Sports Activities for 8 to 12 Year Olds
Kids need to stay active – and fortunately, most of them love to stay active too! For children aged between eight and 12 years old, sports are often the best form of fitness. Through involvement in sport, they not only keep fit, but also build the coordination, strength and confidence they need to set the framework for an ongoing healthy lifestyle. And there's no better time to enjoy sport outdoors than the summer...
The Right SportIt's advised that children of this age avoid staying inactive for two hours or longer and get at least one hour of moderate or strenuous physical activity most days, as well as several 15-minute intervals of physical activity of any kind per day. So take away the Gameboys and Nintendos, switch off the telly and get those couch potatoes outside in the summer sun!
Children of this age should be offered as many opportunities to get involved in sports, games and various other physical activities as possible. Talk with your child to find out what he or she wants to do, and what kinds of sport they like and dislike – their answers may surprise you! Most children will love incorporating physical fitness into their day, as long as it's something they like.
Organised SportsStudies have shown that children who are regularly involved in team sports are much less likely to become obese adults, are more flexible and less likely to suffer from illnesses such as diabetes, and choose healthier lifestyles when they're grown up.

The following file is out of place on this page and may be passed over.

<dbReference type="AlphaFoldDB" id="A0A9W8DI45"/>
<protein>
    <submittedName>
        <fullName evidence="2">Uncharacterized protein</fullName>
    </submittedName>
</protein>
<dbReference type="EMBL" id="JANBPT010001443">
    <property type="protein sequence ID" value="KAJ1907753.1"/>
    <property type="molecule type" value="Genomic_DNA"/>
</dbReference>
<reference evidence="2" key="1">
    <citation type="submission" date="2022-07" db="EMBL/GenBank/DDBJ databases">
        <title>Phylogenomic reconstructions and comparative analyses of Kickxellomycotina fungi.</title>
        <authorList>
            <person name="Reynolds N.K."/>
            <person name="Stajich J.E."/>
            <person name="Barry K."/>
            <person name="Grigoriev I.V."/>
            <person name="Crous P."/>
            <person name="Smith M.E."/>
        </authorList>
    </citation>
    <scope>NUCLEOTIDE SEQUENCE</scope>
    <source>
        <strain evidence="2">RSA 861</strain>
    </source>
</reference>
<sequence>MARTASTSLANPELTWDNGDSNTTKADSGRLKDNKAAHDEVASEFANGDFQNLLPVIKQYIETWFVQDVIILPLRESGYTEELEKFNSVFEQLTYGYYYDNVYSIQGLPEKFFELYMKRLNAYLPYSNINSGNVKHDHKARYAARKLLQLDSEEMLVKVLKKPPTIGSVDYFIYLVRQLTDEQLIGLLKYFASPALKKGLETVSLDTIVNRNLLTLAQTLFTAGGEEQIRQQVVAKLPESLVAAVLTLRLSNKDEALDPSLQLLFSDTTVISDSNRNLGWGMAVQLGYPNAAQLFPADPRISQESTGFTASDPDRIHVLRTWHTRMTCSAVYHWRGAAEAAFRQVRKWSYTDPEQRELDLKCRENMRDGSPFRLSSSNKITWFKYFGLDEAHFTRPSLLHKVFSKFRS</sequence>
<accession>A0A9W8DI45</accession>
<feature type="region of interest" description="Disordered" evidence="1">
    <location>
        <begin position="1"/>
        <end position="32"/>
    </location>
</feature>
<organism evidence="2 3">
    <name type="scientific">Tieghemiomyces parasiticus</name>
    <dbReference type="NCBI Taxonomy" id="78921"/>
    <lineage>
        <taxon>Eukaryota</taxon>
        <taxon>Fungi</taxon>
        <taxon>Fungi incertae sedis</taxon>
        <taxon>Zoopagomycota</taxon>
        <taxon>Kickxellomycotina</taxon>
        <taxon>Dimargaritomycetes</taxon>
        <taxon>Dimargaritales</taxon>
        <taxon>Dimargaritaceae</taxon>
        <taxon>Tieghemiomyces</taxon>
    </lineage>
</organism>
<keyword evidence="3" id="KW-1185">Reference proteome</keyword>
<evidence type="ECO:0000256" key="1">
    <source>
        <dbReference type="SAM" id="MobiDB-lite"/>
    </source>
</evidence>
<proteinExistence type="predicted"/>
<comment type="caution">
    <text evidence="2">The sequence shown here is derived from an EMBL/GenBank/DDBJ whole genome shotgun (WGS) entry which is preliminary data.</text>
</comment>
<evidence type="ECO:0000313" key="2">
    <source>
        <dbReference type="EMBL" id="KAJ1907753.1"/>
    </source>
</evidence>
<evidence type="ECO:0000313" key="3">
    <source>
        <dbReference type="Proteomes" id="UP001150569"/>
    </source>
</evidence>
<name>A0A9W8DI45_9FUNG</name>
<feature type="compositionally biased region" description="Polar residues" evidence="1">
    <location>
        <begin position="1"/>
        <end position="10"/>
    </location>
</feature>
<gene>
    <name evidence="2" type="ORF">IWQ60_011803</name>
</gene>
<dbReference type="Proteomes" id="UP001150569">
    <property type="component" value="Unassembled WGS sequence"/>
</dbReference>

Team sports aren't for everyone, but children who enjoy taking part learn a lot more than simply the rules of the game. Whether your child chooses to play football, basketball, field hockey or cricket, the psychological benefits can be as important as the physical ones.
The psychological benefits of playing team sports include:
- Establishing increased self-esteem and better confidence
- Being better able to get along with others, both as a leader and a team player
- Learning advanced problem-solving skills
- Developing a better acceptance and appreciation of diversity
- Being able to distinguish between healthy and unhealthy competition, and being motivated to always try your best.
As a parent, you will need to attend as many games as possible, but be as interested in the intricacies of the game as much – or more so - as who won. You'll need to incorporate regular practice into your daily lifestyle, and praise your child for even the most simple of tasks accomplished and skills mastered, not just for winning.
Individual SportsIf your child doesn't want to take part in organised sports, there are many other physical activities that he or she could enjoy, many of which are great ways to learn self-control and discipline, as well as coordination skills. Among them are:
- Karate or other martial arts
Children don't have to be competitive to participate in sport, and it's important that parents realise that team sports aren't for everyone. By the time your child turns eight, he or she will probably have already developed a set of likes and dislikes, and will know what type of sport is preferable for them.
Take the time to discuss with your child what kind of activity they would like to pursue, and let them try a variety of different things until they find the right fit. As long as your child learns to enjoy being physically active and makes fitness an important part of their daily lifestyle, the battle is won.